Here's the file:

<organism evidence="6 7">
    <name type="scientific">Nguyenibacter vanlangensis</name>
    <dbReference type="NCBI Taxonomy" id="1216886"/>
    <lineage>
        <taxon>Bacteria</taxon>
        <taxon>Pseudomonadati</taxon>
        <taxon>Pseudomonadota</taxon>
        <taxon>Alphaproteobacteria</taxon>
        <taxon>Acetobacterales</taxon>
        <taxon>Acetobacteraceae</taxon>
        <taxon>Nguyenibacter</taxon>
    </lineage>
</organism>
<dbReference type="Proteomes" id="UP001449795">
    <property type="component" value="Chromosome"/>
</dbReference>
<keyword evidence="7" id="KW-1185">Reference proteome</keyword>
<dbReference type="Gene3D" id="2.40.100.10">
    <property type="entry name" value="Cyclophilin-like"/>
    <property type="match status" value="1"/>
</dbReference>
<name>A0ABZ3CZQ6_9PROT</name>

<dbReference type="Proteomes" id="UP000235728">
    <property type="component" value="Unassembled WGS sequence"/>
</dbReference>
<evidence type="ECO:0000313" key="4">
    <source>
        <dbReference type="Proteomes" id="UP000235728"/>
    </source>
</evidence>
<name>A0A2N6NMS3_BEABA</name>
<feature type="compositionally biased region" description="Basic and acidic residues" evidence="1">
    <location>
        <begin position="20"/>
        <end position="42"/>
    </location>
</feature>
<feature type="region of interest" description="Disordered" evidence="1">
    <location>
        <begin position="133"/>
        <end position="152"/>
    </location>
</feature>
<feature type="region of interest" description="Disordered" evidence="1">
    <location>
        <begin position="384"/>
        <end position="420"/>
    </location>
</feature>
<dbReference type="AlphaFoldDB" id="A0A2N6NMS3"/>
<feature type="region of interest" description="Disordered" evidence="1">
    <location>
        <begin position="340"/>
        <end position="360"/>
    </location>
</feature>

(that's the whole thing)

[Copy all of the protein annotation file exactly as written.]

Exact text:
<organism evidence="6 7">
    <name type="scientific">Nguyenibacter vanlangensis</name>
    <dbReference type="NCBI Taxonomy" id="1216886"/>
    <lineage>
        <taxon>Bacteria</taxon>
        <taxon>Pseudomonadati</taxon>
        <taxon>Pseudomonadota</taxon>
        <taxon>Alphaproteobacteria</taxon>
        <taxon>Acetobacterales</taxon>
        <taxon>Acetobacteraceae</taxon>
        <taxon>Nguyenibacter</taxon>
    </lineage>
</organism>
<dbReference type="Proteomes" id="UP001449795">
    <property type="component" value="Chromosome"/>
</dbReference>
<keyword evidence="7" id="KW-1185">Reference proteome</keyword>
<dbReference type="Gene3D" id="2.40.100.10">
    <property type="entry name" value="Cyclophilin-like"/>
    <property type="match status" value="1"/>
</dbReference>
<name>A0ABZ3CZQ6_9PROT</name>

<dbReference type="Proteomes" id="UP000235728">
    <property type="component" value="Unassembled WGS sequence"/>
</dbReference>
<evidence type="ECO:0000313" key="4">
    <source>
        <dbReference type="Proteomes" id="UP000235728"/>
    </source>
</evidence>
<name>A0A2N6NMS3_BEABA</name>
<feature type="compositionally biased region" description="Basic and acidic residues" evidence="1">
    <location>
        <begin position="20"/>
        <end position="42"/>
    </location>
</feature>
<feature type="region of interest" description="Disordered" evidence="1">
    <location>
        <begin position="133"/>
        <end position="152"/>
    </location>
</feature>
<feature type="region of interest" description="Disordered" evidence="1">
    <location>
        <begin position="384"/>
        <end position="420"/>
    </location>
</feature>
<dbReference type="AlphaFoldDB" id="A0A2N6NMS3"/>
<feature type="region of interest" description="Disordered" evidence="1">
    <location>
        <begin position="340"/>
        <end position="360"/>
    </location>
</feature>